It prefigures the most extraordinary marriage of visual art, poetry, dance and music in a piece that is quintessentially New York, where it was created and premiered in 2018, yet reaches well beyond.
TS Eliot’s Four Quartets are read in their entirety by the award-winning veteran American actress Kathleen Chalfant (The Americans, House of Cards) from a desk placed below the stage next to a string quartet. Nine dancers perform in front and around of a series of Brice Marden panels, at times interacting with them.
Four Quartets, Dry Salvages, iomage Maria Baranova
If you know TS Eliot's masterpiece, Four Quartets, you might wonder how anybody would dare translate it into dance; but, of course, there’s no such attempt on the part of choreographer Pam Tanowitz. Instead, she draws on TS Eliot’s acknowledged fascination with dance, which he instilled into the poems, for example, ‘… Except for the point, the still point,/There would be no dance, and there is only the dance.’
Time, timelessness, history, memory combine into a motif that runs like a thread through TS Eliot’s Four Quartets, and you could use a verse from the poem to describe the dance Pam Tanowitz appends to the poems: ‘… a pattern of timeless moments.’
Tanowitz’s choreography draws on the classical vocabulary, but treats it in a post-modern way. You can detect the influence of Isadora Duncan's pioneering free flowing dance, as well as of 20th century makers of modern dance such as Martha Graham and Merce Cunningham, the latter particularly in the separation between movement, on the one hand, and music and sound on the other.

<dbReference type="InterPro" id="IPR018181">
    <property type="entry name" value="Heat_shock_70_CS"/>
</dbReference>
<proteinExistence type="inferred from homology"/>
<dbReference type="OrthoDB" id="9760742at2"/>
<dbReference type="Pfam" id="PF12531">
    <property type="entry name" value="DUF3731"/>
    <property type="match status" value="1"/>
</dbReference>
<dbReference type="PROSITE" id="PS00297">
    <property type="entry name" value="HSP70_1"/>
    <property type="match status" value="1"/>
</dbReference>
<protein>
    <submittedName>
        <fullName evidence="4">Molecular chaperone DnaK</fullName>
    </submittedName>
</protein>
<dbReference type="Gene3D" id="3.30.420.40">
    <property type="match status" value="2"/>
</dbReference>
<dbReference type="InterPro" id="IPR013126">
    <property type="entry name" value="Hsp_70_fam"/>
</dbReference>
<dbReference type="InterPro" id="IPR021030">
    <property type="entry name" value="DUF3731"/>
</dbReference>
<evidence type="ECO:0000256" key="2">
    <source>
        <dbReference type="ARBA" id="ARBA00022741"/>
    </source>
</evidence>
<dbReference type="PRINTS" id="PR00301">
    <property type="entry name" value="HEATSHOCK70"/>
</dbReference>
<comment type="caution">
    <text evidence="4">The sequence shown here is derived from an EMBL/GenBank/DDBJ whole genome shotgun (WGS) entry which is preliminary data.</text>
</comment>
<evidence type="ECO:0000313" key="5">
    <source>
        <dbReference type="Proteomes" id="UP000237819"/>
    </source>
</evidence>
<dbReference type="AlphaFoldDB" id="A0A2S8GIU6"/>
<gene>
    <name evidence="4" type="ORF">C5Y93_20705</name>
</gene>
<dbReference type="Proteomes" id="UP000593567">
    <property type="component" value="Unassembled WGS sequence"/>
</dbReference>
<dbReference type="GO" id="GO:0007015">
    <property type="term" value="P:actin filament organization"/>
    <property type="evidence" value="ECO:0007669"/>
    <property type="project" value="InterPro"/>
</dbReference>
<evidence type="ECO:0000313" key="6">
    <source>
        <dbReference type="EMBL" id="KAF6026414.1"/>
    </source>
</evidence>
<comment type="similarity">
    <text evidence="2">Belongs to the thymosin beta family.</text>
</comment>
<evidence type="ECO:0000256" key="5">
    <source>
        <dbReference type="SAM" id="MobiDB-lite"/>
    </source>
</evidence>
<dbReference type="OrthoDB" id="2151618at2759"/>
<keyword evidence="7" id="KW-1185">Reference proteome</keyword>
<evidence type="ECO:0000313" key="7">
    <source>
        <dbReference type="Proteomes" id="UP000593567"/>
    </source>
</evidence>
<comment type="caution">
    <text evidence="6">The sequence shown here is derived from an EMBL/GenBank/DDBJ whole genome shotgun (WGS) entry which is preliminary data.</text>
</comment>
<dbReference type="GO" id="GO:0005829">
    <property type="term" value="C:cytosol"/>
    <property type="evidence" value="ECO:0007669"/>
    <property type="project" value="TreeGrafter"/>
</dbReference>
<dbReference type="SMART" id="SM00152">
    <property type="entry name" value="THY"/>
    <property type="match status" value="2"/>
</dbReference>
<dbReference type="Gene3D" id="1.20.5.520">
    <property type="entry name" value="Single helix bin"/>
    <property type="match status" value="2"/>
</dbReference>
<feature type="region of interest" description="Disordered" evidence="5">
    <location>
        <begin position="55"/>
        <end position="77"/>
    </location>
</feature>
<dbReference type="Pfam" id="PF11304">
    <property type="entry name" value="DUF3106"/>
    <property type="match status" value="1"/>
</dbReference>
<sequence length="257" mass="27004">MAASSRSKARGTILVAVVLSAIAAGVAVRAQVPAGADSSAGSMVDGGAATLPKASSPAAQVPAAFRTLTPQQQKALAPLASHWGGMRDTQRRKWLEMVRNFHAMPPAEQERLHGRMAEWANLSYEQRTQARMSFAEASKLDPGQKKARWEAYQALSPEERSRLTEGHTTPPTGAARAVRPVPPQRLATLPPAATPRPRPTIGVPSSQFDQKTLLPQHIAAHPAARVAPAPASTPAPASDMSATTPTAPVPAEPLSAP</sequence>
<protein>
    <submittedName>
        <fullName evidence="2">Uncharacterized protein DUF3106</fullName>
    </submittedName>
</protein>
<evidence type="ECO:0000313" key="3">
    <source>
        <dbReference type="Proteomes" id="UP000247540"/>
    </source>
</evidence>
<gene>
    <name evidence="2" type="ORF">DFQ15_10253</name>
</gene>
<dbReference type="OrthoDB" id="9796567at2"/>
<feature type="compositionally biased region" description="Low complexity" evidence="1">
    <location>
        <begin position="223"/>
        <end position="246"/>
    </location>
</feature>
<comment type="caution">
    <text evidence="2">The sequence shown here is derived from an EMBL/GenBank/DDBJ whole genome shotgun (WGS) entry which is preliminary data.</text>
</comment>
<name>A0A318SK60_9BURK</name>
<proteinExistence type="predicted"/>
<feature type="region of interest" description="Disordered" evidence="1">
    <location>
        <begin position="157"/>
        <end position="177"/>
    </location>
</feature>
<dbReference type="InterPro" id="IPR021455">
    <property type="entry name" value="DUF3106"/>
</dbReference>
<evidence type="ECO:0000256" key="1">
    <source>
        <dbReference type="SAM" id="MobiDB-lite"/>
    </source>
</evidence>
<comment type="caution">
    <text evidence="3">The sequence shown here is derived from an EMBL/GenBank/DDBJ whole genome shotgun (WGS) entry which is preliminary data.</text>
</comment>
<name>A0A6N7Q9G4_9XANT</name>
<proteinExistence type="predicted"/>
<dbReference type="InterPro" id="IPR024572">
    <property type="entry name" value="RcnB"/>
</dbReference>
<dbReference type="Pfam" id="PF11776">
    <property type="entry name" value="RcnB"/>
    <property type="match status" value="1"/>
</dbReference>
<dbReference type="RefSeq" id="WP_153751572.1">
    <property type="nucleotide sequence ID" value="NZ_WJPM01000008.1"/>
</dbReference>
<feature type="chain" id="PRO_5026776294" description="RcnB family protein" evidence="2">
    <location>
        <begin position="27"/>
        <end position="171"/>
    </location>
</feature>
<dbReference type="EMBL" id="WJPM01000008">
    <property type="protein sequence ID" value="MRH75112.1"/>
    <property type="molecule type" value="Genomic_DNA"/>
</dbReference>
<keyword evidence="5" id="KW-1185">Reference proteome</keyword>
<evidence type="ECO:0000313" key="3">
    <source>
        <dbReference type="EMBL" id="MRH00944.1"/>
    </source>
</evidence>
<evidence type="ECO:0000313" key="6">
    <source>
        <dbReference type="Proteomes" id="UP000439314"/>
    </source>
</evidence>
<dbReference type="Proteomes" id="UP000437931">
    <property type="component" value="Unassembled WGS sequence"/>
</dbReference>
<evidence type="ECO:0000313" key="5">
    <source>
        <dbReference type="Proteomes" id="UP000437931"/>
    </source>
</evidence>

Pam Tanowitz’s work, though, has a freshness and rigour all its own. As Kathleen Chalfant recites the opening of Burnt Norton, the first poem in Four Quartets, the stage gradually lights up, Marden’s cloth becomes translucent and we discern a barefoot dancer dressed in gauzy overalls (costume design Reid Bartelme and Harriet Jung).
She dances, her movements creating that ‘pattern of timeless moments’ that goes on to characterise the whole work, whether in ensemble pieces, solos, duets or trios. Dance flows like time, allowing for the odd moment of near stillness – a tilted arabesque just held, a tableau of figures with hands clasped above their heads – before it picks up again, skipping, hopping, nervy yet totally controlled.
Four Quartets, Little Gidding, image Maria Baranova
Sometimes the words stop, and dance goes on in its own universe; at others, the words sear themselves into your consciousness with preternatural clarity almost overtaking everything else; at other points still, the poems act like an incantation transporting you to another plane and another dance.
Kaija Saariaho’s score joins in with a few liquid harp chords after the first two sections, remarkable in its ability to blend harmoniously with words and dance without ever drawing attention to itself. And Clifton Taylor’s lighting design is a marvel of skilful and self-effacing effectiveness.
Age Guidance: 10+
Post-show talk 24 May (free to same day ticket holders)
|What||Pam Tanowitz/Kaija Saariaho/Brice Marden, Four Quartets Review|
|Where||Barbican Theatre, Barbican Centre, Silk Street, London, E2CY 8DS | MAP|
|Nearest tube||Barbican (underground)|
22 May 19 – 25 May 19, 19:45 Dur.: 1 hour 30 mins no interval
|Price||£25-£45 (+booking fee)|
|Website||Click here to book via the Barbican|